In every internal combustion engine on earth, there’s a set of spark plugs. As a car owner, it’s worth taking the time to understand spark plugs a little better and replace them whenever needed. That’s what this buyer’s guide is for. In this guide, you’ll find information about spark plugs, how they work, how to replace one, and more.
What is a Spark Plug and Why is it Important?
A spark plug is a small cylindrical-shaped part that serves two important purposes:
- Produce enough spark to ignite the air/fuel mixture
- Spark the air/fuel mixture up to 3,000 times per minute to keep the engine running smoothly
The spark plug is screwed into the cylinder head. The top end of the plug is connected to the ignition coil, from which it draws high voltage electric current. The bottom end has a ground electrode that helps create enough spark to ignite the air/fuel mixture.
To read more about spark plugs and how they work, check out this article: What are Spark Plugs and Why Does Your Ford Engine Need Them?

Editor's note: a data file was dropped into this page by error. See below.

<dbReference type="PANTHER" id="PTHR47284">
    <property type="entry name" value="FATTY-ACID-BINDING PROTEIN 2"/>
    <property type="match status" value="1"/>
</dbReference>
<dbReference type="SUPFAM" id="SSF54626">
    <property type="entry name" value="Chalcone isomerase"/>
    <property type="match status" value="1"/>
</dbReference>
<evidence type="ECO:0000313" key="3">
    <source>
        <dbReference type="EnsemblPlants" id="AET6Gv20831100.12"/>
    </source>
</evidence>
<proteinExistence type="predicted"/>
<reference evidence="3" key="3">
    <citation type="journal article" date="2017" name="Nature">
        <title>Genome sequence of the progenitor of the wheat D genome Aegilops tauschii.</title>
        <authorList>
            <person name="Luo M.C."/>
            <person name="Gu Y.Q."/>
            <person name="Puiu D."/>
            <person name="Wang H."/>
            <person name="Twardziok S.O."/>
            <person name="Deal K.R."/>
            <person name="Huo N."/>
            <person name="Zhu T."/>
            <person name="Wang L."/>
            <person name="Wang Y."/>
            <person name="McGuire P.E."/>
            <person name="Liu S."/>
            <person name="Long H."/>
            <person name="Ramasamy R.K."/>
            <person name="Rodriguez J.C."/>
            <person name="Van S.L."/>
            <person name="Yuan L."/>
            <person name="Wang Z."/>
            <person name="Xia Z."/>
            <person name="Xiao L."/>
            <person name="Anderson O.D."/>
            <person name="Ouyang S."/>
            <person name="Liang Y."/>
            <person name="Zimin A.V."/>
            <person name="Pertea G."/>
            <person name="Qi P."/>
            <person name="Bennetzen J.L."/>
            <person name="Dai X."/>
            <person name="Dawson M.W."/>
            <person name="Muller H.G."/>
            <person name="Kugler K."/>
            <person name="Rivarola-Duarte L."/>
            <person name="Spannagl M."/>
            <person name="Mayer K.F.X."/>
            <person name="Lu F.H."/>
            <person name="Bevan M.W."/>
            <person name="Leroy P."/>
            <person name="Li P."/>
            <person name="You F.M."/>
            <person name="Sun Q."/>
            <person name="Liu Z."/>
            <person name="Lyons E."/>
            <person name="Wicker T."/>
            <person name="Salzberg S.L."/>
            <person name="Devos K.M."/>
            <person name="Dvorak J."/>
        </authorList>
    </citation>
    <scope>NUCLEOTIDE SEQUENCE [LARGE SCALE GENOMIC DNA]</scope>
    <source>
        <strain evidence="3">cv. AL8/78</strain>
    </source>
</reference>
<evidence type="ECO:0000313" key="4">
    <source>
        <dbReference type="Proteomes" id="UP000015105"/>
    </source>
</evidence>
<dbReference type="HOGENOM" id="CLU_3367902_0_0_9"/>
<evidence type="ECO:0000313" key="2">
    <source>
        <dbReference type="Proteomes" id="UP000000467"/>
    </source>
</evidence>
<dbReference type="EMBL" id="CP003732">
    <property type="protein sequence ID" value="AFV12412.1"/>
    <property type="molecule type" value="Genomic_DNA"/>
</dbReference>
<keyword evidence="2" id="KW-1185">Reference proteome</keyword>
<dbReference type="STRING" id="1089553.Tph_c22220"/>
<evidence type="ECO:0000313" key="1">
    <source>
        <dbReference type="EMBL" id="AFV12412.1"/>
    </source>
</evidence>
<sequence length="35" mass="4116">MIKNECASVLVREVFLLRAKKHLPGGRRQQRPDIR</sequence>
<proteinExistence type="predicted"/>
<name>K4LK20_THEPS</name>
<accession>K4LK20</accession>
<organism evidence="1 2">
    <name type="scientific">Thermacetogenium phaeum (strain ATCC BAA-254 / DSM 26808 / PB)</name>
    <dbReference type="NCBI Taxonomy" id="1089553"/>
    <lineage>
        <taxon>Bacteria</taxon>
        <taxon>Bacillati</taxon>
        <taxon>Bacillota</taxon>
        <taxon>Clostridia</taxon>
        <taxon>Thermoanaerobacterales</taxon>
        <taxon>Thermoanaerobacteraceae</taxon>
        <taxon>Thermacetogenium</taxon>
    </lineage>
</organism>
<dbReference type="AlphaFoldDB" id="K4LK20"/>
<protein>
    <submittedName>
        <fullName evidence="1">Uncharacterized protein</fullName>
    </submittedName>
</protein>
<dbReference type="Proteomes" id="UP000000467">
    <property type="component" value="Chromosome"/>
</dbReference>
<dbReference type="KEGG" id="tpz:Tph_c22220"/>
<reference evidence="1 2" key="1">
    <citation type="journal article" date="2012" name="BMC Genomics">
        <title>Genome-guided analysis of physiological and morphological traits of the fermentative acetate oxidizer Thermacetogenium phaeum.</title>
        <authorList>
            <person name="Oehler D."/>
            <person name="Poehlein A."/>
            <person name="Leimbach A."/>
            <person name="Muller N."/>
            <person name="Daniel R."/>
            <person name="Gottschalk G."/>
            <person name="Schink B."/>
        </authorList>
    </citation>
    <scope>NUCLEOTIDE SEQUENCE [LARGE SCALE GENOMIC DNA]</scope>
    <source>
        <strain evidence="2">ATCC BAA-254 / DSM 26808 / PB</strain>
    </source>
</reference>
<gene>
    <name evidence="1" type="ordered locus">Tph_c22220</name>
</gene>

Has One of my Spark Plugs Gone Bad?
Spark plugs wear out over time due to constant exposure to the high temperatures within the combustion chamber. They’re usually replaced after about 50,000 miles. The best way to determine whether a spark plug has worn out is to remove it from the cylinder and then physically examine it.
If you’re wondering whether one of your spark plugs has gone bad, follow the steps in this tutorial: How to Check the Spark Plugs in Your Ford Engine
Are OEM Spark Plugs Better Than Aftermarket Spark Plugs?
Our answer to this question is yes. The spark plug is such an important part in ensuring the smooth operation of your engine that quality should be your highest priority when shopping for replacement plugs. OEM spark plugs are clearly the higher-quality and more affordable option. This article explains why: 3 Reasons Why OEM Ford Spark Plugs are Better Than Aftermarket Spark Plugs
How do I Replace My Spark Plugs?
Whether you’re looking to replace one spark plug or all of the spark plugs in your Ford, you can do it right at home. All you need are a few basic tools and about an hour of free time. You can find a complete step-by-step here: A DIY Tutorial on Replacing Your Ford’s Spark Plugs